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Portland cement and water mixed with a soil aggregate produce a mixture referred to as soil cement. This material provides a low cost base for asphalt, concrete and other applications used in the construction of roads. Soil cement is also suitable as the primary surface for parking lots, roads and storage areas. When the soil cement is the primary surface, applying a thin layer of bituminous material and chips strengthens the product.
Common types of aggregate soils used to make this product include sand, clay, crushed stone or a combination of these materials. Some other types of granular materials suitable for this process include wastes from gravel quarries, fly ash or cinders. Soil cement is sometimes referred to as a cement treated aggregate base or a cement-stabilized base.
The way soil cement is manufactured depends on the type of aggregate material used and the location of the project. It is mixed at mixing plants when using nearby borrow material and then delivered to the job site. If a suitable aggregate is in place, the material is mixed on site. This process involves spreading the applicable amount of cement and water on the existing aggregate and mixing the materials thoroughly using heavy equipment designed for this task. After mixing is complete, the material is compacted to desired specifications with standard compacting equipment.
The final step in the process is curing. For the surface to cure properly, a bituminous material is applied, which also helps to strengthen the surface and control evaporation. The type of bituminous material used depends on the type of traffic the surface is subjected to during its expected life. Mixing the bituminous material with 1/2 to 3/4-inch (13 to 19 mm) chips is a suitable surface for light traffic. For heavier traffic applications, a layer of asphalt 1 1/2 inches (38 mm) thick may be installed over the soil cement.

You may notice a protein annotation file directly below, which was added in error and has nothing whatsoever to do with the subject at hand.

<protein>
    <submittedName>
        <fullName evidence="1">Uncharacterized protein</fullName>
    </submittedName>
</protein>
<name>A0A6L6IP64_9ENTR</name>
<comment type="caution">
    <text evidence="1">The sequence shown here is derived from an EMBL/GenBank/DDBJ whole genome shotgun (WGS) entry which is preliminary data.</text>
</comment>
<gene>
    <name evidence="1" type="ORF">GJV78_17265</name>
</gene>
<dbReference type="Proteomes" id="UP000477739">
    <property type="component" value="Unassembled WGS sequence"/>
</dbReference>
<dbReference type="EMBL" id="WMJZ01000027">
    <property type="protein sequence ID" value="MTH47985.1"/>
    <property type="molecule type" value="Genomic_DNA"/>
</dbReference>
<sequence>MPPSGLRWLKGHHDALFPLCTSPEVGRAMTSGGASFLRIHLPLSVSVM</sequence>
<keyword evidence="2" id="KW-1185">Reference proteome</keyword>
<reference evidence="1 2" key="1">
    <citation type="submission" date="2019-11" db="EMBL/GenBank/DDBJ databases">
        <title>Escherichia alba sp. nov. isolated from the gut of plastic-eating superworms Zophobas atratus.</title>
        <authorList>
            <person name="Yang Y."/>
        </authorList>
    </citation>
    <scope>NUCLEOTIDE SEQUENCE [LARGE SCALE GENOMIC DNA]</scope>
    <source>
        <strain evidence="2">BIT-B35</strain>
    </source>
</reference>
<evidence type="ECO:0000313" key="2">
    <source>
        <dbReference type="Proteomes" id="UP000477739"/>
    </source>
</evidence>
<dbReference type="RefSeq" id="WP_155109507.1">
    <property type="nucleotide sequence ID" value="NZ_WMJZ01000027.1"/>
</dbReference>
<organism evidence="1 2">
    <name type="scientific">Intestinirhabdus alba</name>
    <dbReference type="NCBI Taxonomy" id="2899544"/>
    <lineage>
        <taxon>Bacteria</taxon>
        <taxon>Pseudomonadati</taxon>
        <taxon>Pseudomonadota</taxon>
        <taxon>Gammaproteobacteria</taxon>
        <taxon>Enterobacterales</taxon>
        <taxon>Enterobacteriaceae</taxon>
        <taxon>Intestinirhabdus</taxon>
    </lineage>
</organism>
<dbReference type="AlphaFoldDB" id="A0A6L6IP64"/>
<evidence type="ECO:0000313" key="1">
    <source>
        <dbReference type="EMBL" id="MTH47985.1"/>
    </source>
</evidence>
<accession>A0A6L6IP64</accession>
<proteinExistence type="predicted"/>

As the aggregate materials are already in place or available at nearby borrow pits, soil cement is an economical choice for application to parking lots, roads and other surfaces. Samples of existing soil cement roads indicate that the material strengthens with age. Low cost, strength, and ease of installation combine to make this type of road surface a popular choice throughout the world.
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